There’s a certain expectation that the audiences have come to have with the action blockbusters nowadays. The critique towards the mindless action vehicles of Hollywood has shifted a bit over the years. If you’re going to make a senseless action movie, the audience wants nothing less than that — a senseless high octane extravaganza. Unfortunately, there are more misses than hits when it comes to this lucrative genre. Action movies are analogous to theme park rides, and they should feel like them. You don’t expect a theme park ride to give you a lesson in philosophy or challenging your moral view or make you reflect on the human condition. You go into a theme park ride because you want to be flipped, splashed, rotated, and thrown. Value for money is to be moved around wildly and violently, raising your adrenaline and oxytocins. Action movies should be no different.
When I walk into the theatre to watch a Godzilla Vs Kong movie, all I expect from it is its competency. I want the mindless action sequences, no matter how ridiculous or nonsensical, to be competently shot. There must be self-awareness in what the filmmakers are doing. A movie like that shouldn’t take itself seriously. It should embrace its implausible physics and roll with it. Dial it up to 11 if you want, but make it with a self-aware and competent attitude. If it has to be an escape derived from sheer dumbness, every stone ought to be turned. It should be the equivalent of chugging an energy drink can, vigorously. It should be like WWE — self-aware, determined, unfazed, and true to their seemingly dumb art form. Does Godzilla Vs Kong deliver on these requirements? Yeah, I think it does.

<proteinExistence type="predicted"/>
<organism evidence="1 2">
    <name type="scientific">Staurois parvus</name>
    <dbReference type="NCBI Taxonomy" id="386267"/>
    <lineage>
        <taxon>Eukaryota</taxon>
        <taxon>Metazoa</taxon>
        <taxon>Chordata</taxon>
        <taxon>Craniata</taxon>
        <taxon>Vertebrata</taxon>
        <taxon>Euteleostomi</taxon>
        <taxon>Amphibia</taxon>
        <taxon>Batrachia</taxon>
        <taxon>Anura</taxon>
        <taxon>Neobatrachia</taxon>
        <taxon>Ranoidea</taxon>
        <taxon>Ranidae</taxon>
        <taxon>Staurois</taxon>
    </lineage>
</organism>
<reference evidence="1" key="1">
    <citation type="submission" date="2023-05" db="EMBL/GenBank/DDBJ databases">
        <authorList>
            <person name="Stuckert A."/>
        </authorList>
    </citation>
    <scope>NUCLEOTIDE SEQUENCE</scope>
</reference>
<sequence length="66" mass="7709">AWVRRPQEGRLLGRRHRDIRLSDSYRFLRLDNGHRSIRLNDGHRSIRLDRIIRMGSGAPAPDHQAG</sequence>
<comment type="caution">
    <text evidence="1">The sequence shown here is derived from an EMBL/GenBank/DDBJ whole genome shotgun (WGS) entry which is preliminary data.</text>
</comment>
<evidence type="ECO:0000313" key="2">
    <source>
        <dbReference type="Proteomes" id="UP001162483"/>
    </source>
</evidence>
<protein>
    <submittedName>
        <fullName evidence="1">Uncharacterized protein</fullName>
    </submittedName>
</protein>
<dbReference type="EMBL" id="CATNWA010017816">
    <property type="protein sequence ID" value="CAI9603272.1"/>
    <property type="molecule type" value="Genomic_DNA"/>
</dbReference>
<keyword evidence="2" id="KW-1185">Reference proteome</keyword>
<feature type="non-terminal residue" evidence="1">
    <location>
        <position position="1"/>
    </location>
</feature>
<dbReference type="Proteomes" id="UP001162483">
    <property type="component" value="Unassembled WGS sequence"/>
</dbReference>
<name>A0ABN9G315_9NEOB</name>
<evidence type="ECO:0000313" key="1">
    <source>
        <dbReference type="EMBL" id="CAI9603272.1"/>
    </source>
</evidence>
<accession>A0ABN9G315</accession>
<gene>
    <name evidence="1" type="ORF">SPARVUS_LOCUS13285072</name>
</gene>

Embracing the Silly and Going Full Throttle
Godzilla Vs Kong knows what it wants to be and wants to do. It is a film about a colossal monkey fighting an equally humongous ocean lizard that breathes nuclear beam. While there may not be much room for a philosophical subtext here, it does make for a thrilling premise. Expectations for this movie have been sky-high ever since the monster-verse was announced. It kicked off with Godzilla (2014), followed by Kong: Skull Island (2017) and then Godzilla: King of the Monsters (2019). Godzilla Vs Kong is an Avengers: Endgame-type culmination of the monsters cinematic universe. These films have been aiming to be more serious than they needed to be really. Except for Godzilla (2014), the rest fail to be serious or good. Fortunately, Godzilla Vs Kong doesn’t carry that baggage. It embraces the fact that people want to watch the titans throw down and blow shit up.